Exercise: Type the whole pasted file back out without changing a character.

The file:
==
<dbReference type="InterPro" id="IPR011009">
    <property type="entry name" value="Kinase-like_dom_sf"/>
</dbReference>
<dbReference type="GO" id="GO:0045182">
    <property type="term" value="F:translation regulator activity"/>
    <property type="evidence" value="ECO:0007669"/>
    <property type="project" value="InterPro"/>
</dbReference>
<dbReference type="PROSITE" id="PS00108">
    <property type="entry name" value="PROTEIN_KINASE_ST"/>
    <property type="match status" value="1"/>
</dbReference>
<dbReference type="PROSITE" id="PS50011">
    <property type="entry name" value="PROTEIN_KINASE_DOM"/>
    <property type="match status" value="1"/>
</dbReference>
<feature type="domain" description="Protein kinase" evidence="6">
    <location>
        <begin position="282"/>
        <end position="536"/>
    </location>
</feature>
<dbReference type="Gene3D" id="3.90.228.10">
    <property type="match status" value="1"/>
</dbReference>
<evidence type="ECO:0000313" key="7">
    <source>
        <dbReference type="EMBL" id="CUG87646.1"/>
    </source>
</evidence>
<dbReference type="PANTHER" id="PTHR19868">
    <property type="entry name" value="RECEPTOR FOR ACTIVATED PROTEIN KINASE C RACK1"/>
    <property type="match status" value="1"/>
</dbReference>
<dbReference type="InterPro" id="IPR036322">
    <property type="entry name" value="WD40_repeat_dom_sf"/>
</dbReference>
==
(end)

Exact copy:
<dbReference type="InterPro" id="IPR011009">
    <property type="entry name" value="Kinase-like_dom_sf"/>
</dbReference>
<dbReference type="GO" id="GO:0045182">
    <property type="term" value="F:translation regulator activity"/>
    <property type="evidence" value="ECO:0007669"/>
    <property type="project" value="InterPro"/>
</dbReference>
<dbReference type="PROSITE" id="PS00108">
    <property type="entry name" value="PROTEIN_KINASE_ST"/>
    <property type="match status" value="1"/>
</dbReference>
<dbReference type="PROSITE" id="PS50011">
    <property type="entry name" value="PROTEIN_KINASE_DOM"/>
    <property type="match status" value="1"/>
</dbReference>
<feature type="domain" description="Protein kinase" evidence="6">
    <location>
        <begin position="282"/>
        <end position="536"/>
    </location>
</feature>
<dbReference type="Gene3D" id="3.90.228.10">
    <property type="match status" value="1"/>
</dbReference>
<evidence type="ECO:0000313" key="7">
    <source>
        <dbReference type="EMBL" id="CUG87646.1"/>
    </source>
</evidence>
<dbReference type="PANTHER" id="PTHR19868">
    <property type="entry name" value="RECEPTOR FOR ACTIVATED PROTEIN KINASE C RACK1"/>
    <property type="match status" value="1"/>
</dbReference>
<dbReference type="InterPro" id="IPR036322">
    <property type="entry name" value="WD40_repeat_dom_sf"/>
</dbReference>